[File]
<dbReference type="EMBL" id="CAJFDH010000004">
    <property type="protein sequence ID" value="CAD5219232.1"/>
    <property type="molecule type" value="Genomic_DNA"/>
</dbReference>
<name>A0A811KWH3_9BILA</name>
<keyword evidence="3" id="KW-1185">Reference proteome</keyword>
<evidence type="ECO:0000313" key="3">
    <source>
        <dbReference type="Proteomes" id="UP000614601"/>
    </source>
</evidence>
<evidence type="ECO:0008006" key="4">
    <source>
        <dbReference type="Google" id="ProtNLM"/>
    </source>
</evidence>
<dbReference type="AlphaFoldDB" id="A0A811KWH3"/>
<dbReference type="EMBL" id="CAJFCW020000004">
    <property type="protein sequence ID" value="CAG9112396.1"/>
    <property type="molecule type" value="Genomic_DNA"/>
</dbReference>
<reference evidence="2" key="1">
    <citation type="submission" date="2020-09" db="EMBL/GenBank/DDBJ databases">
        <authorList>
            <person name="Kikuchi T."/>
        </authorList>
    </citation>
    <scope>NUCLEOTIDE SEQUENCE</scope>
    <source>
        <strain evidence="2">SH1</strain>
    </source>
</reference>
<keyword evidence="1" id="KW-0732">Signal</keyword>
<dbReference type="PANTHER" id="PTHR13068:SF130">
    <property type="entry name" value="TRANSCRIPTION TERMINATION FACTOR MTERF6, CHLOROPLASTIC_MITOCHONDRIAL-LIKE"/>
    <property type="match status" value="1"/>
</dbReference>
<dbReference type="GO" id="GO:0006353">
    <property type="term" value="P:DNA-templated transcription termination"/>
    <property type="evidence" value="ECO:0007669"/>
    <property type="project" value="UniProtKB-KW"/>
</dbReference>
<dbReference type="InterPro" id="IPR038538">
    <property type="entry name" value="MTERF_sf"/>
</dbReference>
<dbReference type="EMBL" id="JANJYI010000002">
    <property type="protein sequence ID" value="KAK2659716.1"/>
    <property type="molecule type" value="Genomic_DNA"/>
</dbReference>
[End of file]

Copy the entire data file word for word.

<dbReference type="EMBL" id="CAJFDH010000004">
    <property type="protein sequence ID" value="CAD5219232.1"/>
    <property type="molecule type" value="Genomic_DNA"/>
</dbReference>
<name>A0A811KWH3_9BILA</name>
<keyword evidence="3" id="KW-1185">Reference proteome</keyword>
<evidence type="ECO:0000313" key="3">
    <source>
        <dbReference type="Proteomes" id="UP000614601"/>
    </source>
</evidence>
<evidence type="ECO:0008006" key="4">
    <source>
        <dbReference type="Google" id="ProtNLM"/>
    </source>
</evidence>
<dbReference type="AlphaFoldDB" id="A0A811KWH3"/>
<dbReference type="EMBL" id="CAJFCW020000004">
    <property type="protein sequence ID" value="CAG9112396.1"/>
    <property type="molecule type" value="Genomic_DNA"/>
</dbReference>
<reference evidence="2" key="1">
    <citation type="submission" date="2020-09" db="EMBL/GenBank/DDBJ databases">
        <authorList>
            <person name="Kikuchi T."/>
        </authorList>
    </citation>
    <scope>NUCLEOTIDE SEQUENCE</scope>
    <source>
        <strain evidence="2">SH1</strain>
    </source>
</reference>
<keyword evidence="1" id="KW-0732">Signal</keyword>
<dbReference type="PANTHER" id="PTHR13068:SF130">
    <property type="entry name" value="TRANSCRIPTION TERMINATION FACTOR MTERF6, CHLOROPLASTIC_MITOCHONDRIAL-LIKE"/>
    <property type="match status" value="1"/>
</dbReference>
<dbReference type="GO" id="GO:0006353">
    <property type="term" value="P:DNA-templated transcription termination"/>
    <property type="evidence" value="ECO:0007669"/>
    <property type="project" value="UniProtKB-KW"/>
</dbReference>
<dbReference type="InterPro" id="IPR038538">
    <property type="entry name" value="MTERF_sf"/>
</dbReference>
<dbReference type="EMBL" id="JANJYI010000002">
    <property type="protein sequence ID" value="KAK2659716.1"/>
    <property type="molecule type" value="Genomic_DNA"/>
</dbReference>